Thursday, October 6, 2011

Hawaii needs more federal funding for COFA migrants

Today, Representative John Mizuno held an informational briefing to review the human services issues related to migrants living in Hawaii under the Compact of Free Association (COFA), which defines the relationship between the U.S. and the Republic of the Marshall Islands, the Federated States of Micronesia and the Republic of Palau.

The issue: the inadequacy of federal government funding to pay for COFA migrants’ medical and social services costs.

It was reported in a 2007 Department of the Attorney General study that the cost of providing all state services to COFA migrants was about $100 million a year. The Department of Human Services alone expended $52 million in COFA services in 2010. This year the state received only $11.2 million in grant funds.

Governor Neil Abercrombie is appealing a case that reinstated Med-QUEST for migrant immigrants this past January. The former administration placed COFA migrants in a program called Basic Health Hawaii, a less-costly, less-comprehensive health insurance program. A spokeswoman for the governor, however, has said that the administration will appeal "but has no intention to continue Basic Health Hawaii,” reported the online news publication Civil Beat.

Lawmakers and panelists discussed possible solutions to address the high costs to the state.

"The briefing was informative, however we have much to do as we seek to ensure essential healthcare for the Pacific Islanders while securing our fair share in costs from the federal government," said Rep. Mizuno.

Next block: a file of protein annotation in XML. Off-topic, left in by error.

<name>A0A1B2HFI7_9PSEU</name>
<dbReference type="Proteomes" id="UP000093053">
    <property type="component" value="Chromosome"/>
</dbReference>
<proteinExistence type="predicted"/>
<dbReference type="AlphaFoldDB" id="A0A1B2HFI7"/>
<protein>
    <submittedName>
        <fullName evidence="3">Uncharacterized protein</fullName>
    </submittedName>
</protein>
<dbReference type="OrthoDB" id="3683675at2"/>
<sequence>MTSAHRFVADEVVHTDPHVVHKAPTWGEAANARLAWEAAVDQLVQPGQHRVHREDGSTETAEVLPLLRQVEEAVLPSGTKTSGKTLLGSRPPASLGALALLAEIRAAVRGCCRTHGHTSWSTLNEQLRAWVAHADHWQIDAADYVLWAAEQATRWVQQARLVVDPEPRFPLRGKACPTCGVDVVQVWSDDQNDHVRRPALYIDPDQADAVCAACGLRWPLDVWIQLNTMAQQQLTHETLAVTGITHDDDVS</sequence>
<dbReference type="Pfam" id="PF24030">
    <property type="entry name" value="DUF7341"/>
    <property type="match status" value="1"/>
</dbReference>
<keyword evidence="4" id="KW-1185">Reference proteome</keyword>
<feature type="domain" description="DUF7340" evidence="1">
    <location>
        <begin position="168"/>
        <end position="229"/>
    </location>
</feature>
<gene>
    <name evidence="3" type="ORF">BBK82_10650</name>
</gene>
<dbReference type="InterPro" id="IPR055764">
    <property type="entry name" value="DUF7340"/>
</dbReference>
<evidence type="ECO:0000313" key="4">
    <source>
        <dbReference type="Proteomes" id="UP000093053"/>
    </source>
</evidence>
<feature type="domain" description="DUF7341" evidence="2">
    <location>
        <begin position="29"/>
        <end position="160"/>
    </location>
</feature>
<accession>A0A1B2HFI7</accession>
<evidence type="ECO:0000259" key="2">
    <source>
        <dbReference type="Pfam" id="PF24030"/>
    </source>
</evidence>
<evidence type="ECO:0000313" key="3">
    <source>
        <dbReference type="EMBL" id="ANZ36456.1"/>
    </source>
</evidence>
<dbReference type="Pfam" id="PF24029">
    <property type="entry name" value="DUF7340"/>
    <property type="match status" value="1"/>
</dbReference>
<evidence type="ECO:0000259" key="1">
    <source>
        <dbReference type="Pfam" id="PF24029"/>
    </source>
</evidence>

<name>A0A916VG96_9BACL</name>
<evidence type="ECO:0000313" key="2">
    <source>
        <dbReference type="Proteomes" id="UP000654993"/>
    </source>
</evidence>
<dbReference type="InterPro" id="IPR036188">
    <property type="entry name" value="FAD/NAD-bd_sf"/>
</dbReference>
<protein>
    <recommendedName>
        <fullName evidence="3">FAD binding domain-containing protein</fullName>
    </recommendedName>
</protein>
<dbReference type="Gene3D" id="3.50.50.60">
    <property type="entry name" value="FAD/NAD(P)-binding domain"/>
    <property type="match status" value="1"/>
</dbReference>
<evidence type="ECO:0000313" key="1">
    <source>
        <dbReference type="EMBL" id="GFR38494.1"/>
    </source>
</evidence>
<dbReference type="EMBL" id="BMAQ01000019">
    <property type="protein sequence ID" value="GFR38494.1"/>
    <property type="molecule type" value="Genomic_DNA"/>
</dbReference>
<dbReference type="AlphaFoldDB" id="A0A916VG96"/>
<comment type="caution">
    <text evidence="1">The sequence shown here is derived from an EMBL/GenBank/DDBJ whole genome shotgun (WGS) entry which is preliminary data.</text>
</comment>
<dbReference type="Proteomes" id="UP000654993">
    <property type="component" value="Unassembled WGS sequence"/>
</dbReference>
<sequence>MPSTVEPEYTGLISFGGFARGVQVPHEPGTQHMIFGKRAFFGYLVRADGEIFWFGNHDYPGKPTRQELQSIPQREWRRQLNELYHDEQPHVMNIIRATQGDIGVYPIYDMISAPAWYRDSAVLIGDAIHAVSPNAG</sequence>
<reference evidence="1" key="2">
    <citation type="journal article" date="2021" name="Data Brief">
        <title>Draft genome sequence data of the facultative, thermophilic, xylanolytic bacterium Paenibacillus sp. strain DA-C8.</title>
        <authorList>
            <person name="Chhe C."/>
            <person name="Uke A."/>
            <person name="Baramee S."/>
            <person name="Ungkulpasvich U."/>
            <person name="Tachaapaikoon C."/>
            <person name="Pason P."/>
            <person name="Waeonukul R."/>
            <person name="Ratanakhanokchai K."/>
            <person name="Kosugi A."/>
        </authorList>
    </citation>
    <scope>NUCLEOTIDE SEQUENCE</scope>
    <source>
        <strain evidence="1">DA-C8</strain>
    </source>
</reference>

They ideas discussed include:

1.) Seek an amendment of COFA to include greater reimbursement from the federal government.
2.) Work with state, federal, and private agencies for support and funding to invest in dialysis and chemotherapy centers in the Marshall Islands, the Federated States of Micronesia, and the Republic of Palau to allow proper healthcare treatment services for their citizens.
3.) Liberty Dialysis, one of two medical center providers of dialysis services in Hawaii, has indicated their willingness to continue dialysis treatment coverage to COFA citizens if the state no longer pays for such coverage. Not certain how long Liberty Dialysis could sustain such services without pay.
4.) Continue talks with federal medical centers and the U.S. Department of Interior on the possibility of federal hospitals accepting COFA citizens for dialysis and chemotherapy treatment.
5.) Work with the home state government of Marshall Islands, the Federated State of Micronesia, and the Republic of Palau on funding options for their citizens in Hawaii.
6.) Work with the state's administration and the Hawaii's congressional delegation on reducing costs and greater funding from the federal government.

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